“I think he’s considered average.” The boy on the phone had no idea that at that moment, Chavi had entered the room in Tel Aviv. He only heard the person on the other end mumble a hasty good bye, and he was suddenly left listening to a dial tone. With a sigh of relief, the bachur hung up the phone and turned around. Why had it been his luck to have had to answer this strange call? Calling a public phone in a yeshivah and asking questions to whoever answered sure was an odd way of obtaining information. What would the caller have done if Zevi Bloch himself would have answered the phone?
Chavi looked at her husband. She didn’t like these calls and hoped Eliyahu knew what he was doing. “Nu?” she asked.
“Nothing. I didn’t manage to speak about that subject, and they don’t like answering random questions.”
“I can understand why.”
Eliyahu sighed. “Maybe you can understand them, but you can also plotz. Can’t they be a bit more open with me?”
“With an anonymous person, who is asking questions about a seventeen-year-old boy and not providing sufficient reasons as to why he’s doing this? I wouldn’t answer you either in such a case! I’m telling you…”
“That this isn’t the way to do it. Yes, I know already.”
Chavi fell silent.
“I’ll try calling another one or two times, and if it doesn’t work, then I’ll have to think of something else.”
“Really strange,” Yehuda said, standing in the dormitory corridor and glancing at the telephone as though the answers would suddenly emerge from it. “About him? Are you sure?”
“One hundred percent. I think you should try and probe, you know, as a roommate, to see if he knows something about a guy asking questions about him.” Tzvi Jacobowitz paused for a minute. “I would speak to him myself, but I really have nothing to do with him and I’m sure it will really put him on the spot.”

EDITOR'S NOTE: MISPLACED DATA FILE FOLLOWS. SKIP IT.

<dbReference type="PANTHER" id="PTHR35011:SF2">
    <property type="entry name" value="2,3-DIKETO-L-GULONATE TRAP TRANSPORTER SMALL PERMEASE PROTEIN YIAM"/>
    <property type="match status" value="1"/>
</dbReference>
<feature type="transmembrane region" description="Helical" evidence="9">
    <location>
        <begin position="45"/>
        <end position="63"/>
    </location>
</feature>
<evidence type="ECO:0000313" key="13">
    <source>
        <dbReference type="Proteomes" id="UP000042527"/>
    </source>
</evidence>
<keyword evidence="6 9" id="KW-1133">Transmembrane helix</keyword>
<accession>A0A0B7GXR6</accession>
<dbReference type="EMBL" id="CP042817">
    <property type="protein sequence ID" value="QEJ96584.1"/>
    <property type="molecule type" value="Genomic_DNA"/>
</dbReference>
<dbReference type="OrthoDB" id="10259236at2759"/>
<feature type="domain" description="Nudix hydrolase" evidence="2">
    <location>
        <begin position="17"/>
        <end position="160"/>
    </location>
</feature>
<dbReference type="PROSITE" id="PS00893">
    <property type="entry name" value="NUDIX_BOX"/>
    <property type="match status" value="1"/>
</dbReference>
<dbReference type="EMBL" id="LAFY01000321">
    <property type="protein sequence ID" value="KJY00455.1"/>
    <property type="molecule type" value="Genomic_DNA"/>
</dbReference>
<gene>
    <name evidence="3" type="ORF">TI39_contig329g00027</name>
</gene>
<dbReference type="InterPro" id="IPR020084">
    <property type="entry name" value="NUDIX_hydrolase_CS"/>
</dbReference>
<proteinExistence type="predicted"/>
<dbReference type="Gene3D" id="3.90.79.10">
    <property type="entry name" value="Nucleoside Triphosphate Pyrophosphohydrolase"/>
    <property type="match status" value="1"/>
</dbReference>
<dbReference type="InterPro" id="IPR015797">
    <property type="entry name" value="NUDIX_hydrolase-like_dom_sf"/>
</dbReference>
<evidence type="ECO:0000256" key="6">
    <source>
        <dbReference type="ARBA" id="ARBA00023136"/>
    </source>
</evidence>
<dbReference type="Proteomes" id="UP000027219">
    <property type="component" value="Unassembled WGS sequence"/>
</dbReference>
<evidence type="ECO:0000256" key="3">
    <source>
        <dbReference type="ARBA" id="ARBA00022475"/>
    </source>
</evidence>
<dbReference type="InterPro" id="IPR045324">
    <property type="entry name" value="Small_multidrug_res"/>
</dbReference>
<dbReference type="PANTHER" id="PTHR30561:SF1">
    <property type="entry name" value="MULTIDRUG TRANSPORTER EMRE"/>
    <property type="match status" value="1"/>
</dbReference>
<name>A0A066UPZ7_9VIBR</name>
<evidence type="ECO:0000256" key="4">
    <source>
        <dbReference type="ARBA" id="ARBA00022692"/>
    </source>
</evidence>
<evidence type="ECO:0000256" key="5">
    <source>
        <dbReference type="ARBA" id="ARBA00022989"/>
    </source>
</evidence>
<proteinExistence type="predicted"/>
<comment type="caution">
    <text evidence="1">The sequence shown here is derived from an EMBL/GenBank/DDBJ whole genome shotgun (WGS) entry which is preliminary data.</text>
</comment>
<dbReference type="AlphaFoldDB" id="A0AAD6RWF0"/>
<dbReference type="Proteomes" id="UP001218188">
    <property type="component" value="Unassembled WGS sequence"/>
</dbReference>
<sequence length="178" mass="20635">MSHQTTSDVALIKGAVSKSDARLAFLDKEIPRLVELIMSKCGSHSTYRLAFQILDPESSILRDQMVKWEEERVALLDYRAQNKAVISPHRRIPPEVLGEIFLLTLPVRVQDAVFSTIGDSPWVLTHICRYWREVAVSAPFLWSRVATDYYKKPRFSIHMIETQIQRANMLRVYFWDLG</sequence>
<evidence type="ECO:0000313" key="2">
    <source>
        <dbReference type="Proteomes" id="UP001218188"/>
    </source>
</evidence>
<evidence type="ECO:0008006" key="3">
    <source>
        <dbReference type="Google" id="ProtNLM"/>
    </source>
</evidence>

“I just hope he’s not involved in something.” Yehuda Levy glanced down the empty hallway. It was dinnertime. “One minute, before I speak to Zevi himself, maybe we can try and get back to the caller?”
“Using star 69.”
Tzvi was doubtful. “I’m sure he blocked the number.”
“We can try,” Yehuda said, picking up the phone.
The delicate ringing made Chavi jump as she rocked the cradle. “Eliyahu?” she asked quietly. “Can you get it?”
Her husband came into the room, wearing his suit already. “I hope it won’t take long,” he said, glancing at his watch. “Gadi’s waiting for me. Yes?” he said into the phone.
“Hello, did you call before to find out about Zevi Bloch?”
Eliyahu’s muscles tensed. “That’s right,” he said guardedly. “Who are you?”
“I’m one of his roommates,” Yehuda said in measured tones. “You spoke to someone in my shiur before who doesn’t really know Bloch very well. I thought perhaps I could help you more.”
Eliyahu was nervous. The fact that Gadi was waiting flew out of his mind. What was the motivation behind this call? A true interest in helping him, or suspicions that had grown over the time he had been making calls? Perhaps Chavi was right. Anonymous phone calls were not the most efficient way to find out about Zevi.
“What’s your name?” he asked.
Yehuda hesitated. “Perhaps I may ask first who I am speaking to,” he said courteously.
“I prefer not to identify myself right now,” Eliyahu said. “I’d rather remain anonymous for the time being. Perhaps later on…”
“The same goes for me,” Yehuda replied politely. “I also want to remain anonymous right now.”
Silence hummed along the phone lines. Yehuda didn’t know if he was doing the right thing. But his intuition told him that he should also maintain his anonymity as long as he did not know who he was speaking to. It was his right, wasn’t it? The man he was talking to was acting the same way.
Yes, but this guy has one clear advantage over me. He knows why he’s doing what he’s doing. I don’t.
“Well,” Eliyahu said, breaking the silence first. “So we’ll keep our names to ourselves, and before you get any deep suspicions, I can assure you that I’m not planning to kidnap Zevi or harm him in any way.” Yehuda remained silent. “So what do you have to say about him?”
“In which area?”
“How is he…socially?” Once again, these questions that didn’t lead him anywhere. He hadn’t yet found a single bachur with whom he felt comfortable enough to ask the only question that truly interested him. Truth to be told, he didn’t really dare. But maybe with a roommate it would work. If there was someone in the yeshivah who would know, he probably was the one. The question was if he would want to tell him, of course.